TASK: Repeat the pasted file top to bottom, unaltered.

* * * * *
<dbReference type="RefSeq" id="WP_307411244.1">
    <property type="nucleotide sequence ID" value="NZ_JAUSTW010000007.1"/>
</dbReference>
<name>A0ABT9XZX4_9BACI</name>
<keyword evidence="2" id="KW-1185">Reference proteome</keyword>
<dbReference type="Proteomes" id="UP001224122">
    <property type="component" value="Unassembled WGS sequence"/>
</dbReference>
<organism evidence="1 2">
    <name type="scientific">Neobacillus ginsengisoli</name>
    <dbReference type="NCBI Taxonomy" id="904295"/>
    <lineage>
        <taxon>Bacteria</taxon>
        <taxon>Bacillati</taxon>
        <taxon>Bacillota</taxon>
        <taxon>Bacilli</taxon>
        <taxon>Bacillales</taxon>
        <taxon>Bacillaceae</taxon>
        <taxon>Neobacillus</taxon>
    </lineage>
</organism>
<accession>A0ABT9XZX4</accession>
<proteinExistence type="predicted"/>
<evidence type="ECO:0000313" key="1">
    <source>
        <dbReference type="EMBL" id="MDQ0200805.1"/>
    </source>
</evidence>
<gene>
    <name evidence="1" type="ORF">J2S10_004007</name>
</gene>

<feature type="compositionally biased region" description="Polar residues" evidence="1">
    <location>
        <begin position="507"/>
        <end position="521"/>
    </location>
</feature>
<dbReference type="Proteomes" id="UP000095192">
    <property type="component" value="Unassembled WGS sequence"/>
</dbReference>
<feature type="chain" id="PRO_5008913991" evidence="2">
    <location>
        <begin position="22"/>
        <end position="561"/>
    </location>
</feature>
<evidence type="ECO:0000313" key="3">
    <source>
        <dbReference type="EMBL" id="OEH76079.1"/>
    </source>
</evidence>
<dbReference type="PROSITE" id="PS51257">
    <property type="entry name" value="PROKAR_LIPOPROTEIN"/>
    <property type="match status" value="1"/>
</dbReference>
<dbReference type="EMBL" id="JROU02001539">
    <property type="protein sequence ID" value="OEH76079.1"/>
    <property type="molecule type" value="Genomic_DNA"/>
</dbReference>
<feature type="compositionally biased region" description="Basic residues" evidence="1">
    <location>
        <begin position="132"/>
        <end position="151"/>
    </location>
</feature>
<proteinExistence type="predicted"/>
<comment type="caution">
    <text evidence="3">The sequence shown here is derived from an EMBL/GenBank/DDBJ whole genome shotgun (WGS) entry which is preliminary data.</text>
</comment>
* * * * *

<dbReference type="RefSeq" id="WP_307411244.1">
    <property type="nucleotide sequence ID" value="NZ_JAUSTW010000007.1"/>
</dbReference>
<name>A0ABT9XZX4_9BACI</name>
<keyword evidence="2" id="KW-1185">Reference proteome</keyword>
<dbReference type="Proteomes" id="UP001224122">
    <property type="component" value="Unassembled WGS sequence"/>
</dbReference>
<organism evidence="1 2">
    <name type="scientific">Neobacillus ginsengisoli</name>
    <dbReference type="NCBI Taxonomy" id="904295"/>
    <lineage>
        <taxon>Bacteria</taxon>
        <taxon>Bacillati</taxon>
        <taxon>Bacillota</taxon>
        <taxon>Bacilli</taxon>
        <taxon>Bacillales</taxon>
        <taxon>Bacillaceae</taxon>
        <taxon>Neobacillus</taxon>
    </lineage>
</organism>
<accession>A0ABT9XZX4</accession>
<proteinExistence type="predicted"/>
<evidence type="ECO:0000313" key="1">
    <source>
        <dbReference type="EMBL" id="MDQ0200805.1"/>
    </source>
</evidence>
<gene>
    <name evidence="1" type="ORF">J2S10_004007</name>
</gene>

<feature type="compositionally biased region" description="Polar residues" evidence="1">
    <location>
        <begin position="507"/>
        <end position="521"/>
    </location>
</feature>
<dbReference type="Proteomes" id="UP000095192">
    <property type="component" value="Unassembled WGS sequence"/>
</dbReference>
<feature type="chain" id="PRO_5008913991" evidence="2">
    <location>
        <begin position="22"/>
        <end position="561"/>
    </location>
</feature>
<evidence type="ECO:0000313" key="3">
    <source>
        <dbReference type="EMBL" id="OEH76079.1"/>
    </source>
</evidence>
<dbReference type="PROSITE" id="PS51257">
    <property type="entry name" value="PROKAR_LIPOPROTEIN"/>
    <property type="match status" value="1"/>
</dbReference>
<dbReference type="EMBL" id="JROU02001539">
    <property type="protein sequence ID" value="OEH76079.1"/>
    <property type="molecule type" value="Genomic_DNA"/>
</dbReference>
<feature type="compositionally biased region" description="Basic residues" evidence="1">
    <location>
        <begin position="132"/>
        <end position="151"/>
    </location>
</feature>
<proteinExistence type="predicted"/>
<comment type="caution">
    <text evidence="3">The sequence shown here is derived from an EMBL/GenBank/DDBJ whole genome shotgun (WGS) entry which is preliminary data.</text>
</comment>